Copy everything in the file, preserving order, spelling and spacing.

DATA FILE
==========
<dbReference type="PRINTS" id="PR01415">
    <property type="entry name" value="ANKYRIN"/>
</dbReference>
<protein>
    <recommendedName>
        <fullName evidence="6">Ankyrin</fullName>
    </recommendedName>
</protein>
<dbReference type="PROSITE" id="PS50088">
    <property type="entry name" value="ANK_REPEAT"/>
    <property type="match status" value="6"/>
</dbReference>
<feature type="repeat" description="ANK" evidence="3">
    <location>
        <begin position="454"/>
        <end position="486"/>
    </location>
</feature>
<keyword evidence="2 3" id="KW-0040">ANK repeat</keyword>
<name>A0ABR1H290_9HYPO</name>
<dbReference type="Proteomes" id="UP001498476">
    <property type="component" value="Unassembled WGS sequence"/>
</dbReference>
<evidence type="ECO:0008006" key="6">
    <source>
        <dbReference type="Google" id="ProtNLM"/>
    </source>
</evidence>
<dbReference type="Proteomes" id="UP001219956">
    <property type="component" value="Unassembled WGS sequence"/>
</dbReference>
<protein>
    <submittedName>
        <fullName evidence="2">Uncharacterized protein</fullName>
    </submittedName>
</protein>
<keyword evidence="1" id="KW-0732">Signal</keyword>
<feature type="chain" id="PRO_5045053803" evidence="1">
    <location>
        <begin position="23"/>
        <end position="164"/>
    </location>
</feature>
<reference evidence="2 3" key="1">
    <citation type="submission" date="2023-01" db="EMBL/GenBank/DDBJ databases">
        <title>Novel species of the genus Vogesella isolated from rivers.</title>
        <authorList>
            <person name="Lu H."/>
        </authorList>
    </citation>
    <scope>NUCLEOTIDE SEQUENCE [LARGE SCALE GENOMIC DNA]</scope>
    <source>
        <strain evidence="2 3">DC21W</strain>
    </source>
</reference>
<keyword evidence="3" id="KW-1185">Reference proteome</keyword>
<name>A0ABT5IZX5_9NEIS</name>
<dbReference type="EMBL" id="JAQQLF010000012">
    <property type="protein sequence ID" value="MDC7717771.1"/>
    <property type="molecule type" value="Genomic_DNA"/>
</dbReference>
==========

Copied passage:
<dbReference type="PRINTS" id="PR01415">
    <property type="entry name" value="ANKYRIN"/>
</dbReference>
<protein>
    <recommendedName>
        <fullName evidence="6">Ankyrin</fullName>
    </recommendedName>
</protein>
<dbReference type="PROSITE" id="PS50088">
    <property type="entry name" value="ANK_REPEAT"/>
    <property type="match status" value="6"/>
</dbReference>
<feature type="repeat" description="ANK" evidence="3">
    <location>
        <begin position="454"/>
        <end position="486"/>
    </location>
</feature>
<keyword evidence="2 3" id="KW-0040">ANK repeat</keyword>
<name>A0ABR1H290_9HYPO</name>
<dbReference type="Proteomes" id="UP001498476">
    <property type="component" value="Unassembled WGS sequence"/>
</dbReference>
<evidence type="ECO:0008006" key="6">
    <source>
        <dbReference type="Google" id="ProtNLM"/>
    </source>
</evidence>
<dbReference type="Proteomes" id="UP001219956">
    <property type="component" value="Unassembled WGS sequence"/>
</dbReference>
<protein>
    <submittedName>
        <fullName evidence="2">Uncharacterized protein</fullName>
    </submittedName>
</protein>
<keyword evidence="1" id="KW-0732">Signal</keyword>
<feature type="chain" id="PRO_5045053803" evidence="1">
    <location>
        <begin position="23"/>
        <end position="164"/>
    </location>
</feature>
<reference evidence="2 3" key="1">
    <citation type="submission" date="2023-01" db="EMBL/GenBank/DDBJ databases">
        <title>Novel species of the genus Vogesella isolated from rivers.</title>
        <authorList>
            <person name="Lu H."/>
        </authorList>
    </citation>
    <scope>NUCLEOTIDE SEQUENCE [LARGE SCALE GENOMIC DNA]</scope>
    <source>
        <strain evidence="2 3">DC21W</strain>
    </source>
</reference>
<keyword evidence="3" id="KW-1185">Reference proteome</keyword>
<name>A0ABT5IZX5_9NEIS</name>
<dbReference type="EMBL" id="JAQQLF010000012">
    <property type="protein sequence ID" value="MDC7717771.1"/>
    <property type="molecule type" value="Genomic_DNA"/>
</dbReference>